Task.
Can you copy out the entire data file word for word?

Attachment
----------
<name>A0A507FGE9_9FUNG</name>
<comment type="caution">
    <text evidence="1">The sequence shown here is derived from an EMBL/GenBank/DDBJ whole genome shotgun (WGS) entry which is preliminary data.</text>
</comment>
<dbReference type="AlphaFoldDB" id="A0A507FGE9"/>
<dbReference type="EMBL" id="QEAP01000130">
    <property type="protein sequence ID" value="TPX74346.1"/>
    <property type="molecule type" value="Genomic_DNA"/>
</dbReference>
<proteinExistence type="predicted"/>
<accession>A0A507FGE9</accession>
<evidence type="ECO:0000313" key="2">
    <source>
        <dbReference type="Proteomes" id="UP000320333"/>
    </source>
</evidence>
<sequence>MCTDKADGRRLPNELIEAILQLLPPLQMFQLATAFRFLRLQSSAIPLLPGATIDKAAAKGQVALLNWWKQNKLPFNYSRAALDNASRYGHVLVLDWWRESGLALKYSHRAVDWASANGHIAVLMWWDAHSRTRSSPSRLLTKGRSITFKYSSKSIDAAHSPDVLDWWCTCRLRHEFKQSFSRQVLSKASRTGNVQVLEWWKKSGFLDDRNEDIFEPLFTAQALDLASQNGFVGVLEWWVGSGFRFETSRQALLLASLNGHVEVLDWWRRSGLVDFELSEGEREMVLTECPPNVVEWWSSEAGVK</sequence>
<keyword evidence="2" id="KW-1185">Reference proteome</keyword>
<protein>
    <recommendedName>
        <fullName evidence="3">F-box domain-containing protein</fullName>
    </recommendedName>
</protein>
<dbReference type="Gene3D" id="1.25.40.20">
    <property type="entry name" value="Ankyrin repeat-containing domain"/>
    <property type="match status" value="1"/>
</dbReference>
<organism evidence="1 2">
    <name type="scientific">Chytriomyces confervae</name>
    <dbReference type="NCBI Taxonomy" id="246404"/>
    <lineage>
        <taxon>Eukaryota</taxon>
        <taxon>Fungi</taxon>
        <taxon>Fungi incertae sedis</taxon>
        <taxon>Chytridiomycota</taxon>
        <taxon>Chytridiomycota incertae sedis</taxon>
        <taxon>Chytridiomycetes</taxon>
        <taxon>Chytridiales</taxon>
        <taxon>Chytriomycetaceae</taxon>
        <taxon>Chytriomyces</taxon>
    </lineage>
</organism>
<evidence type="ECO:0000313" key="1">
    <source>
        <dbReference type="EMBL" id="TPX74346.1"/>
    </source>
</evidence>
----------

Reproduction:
<name>A0A507FGE9_9FUNG</name>
<comment type="caution">
    <text evidence="1">The sequence shown here is derived from an EMBL/GenBank/DDBJ whole genome shotgun (WGS) entry which is preliminary data.</text>
</comment>
<dbReference type="AlphaFoldDB" id="A0A507FGE9"/>
<dbReference type="EMBL" id="QEAP01000130">
    <property type="protein sequence ID" value="TPX74346.1"/>
    <property type="molecule type" value="Genomic_DNA"/>
</dbReference>
<proteinExistence type="predicted"/>
<accession>A0A507FGE9</accession>
<evidence type="ECO:0000313" key="2">
    <source>
        <dbReference type="Proteomes" id="UP000320333"/>
    </source>
</evidence>
<sequence>MCTDKADGRRLPNELIEAILQLLPPLQMFQLATAFRFLRLQSSAIPLLPGATIDKAAAKGQVALLNWWKQNKLPFNYSRAALDNASRYGHVLVLDWWRESGLALKYSHRAVDWASANGHIAVLMWWDAHSRTRSSPSRLLTKGRSITFKYSSKSIDAAHSPDVLDWWCTCRLRHEFKQSFSRQVLSKASRTGNVQVLEWWKKSGFLDDRNEDIFEPLFTAQALDLASQNGFVGVLEWWVGSGFRFETSRQALLLASLNGHVEVLDWWRRSGLVDFELSEGEREMVLTECPPNVVEWWSSEAGVK</sequence>
<keyword evidence="2" id="KW-1185">Reference proteome</keyword>
<protein>
    <recommendedName>
        <fullName evidence="3">F-box domain-containing protein</fullName>
    </recommendedName>
</protein>
<dbReference type="Gene3D" id="1.25.40.20">
    <property type="entry name" value="Ankyrin repeat-containing domain"/>
    <property type="match status" value="1"/>
</dbReference>
<organism evidence="1 2">
    <name type="scientific">Chytriomyces confervae</name>
    <dbReference type="NCBI Taxonomy" id="246404"/>
    <lineage>
        <taxon>Eukaryota</taxon>
        <taxon>Fungi</taxon>
        <taxon>Fungi incertae sedis</taxon>
        <taxon>Chytridiomycota</taxon>
        <taxon>Chytridiomycota incertae sedis</taxon>
        <taxon>Chytridiomycetes</taxon>
        <taxon>Chytridiales</taxon>
        <taxon>Chytriomycetaceae</taxon>
        <taxon>Chytriomyces</taxon>
    </lineage>
</organism>
<evidence type="ECO:0000313" key="1">
    <source>
        <dbReference type="EMBL" id="TPX74346.1"/>
    </source>
</evidence>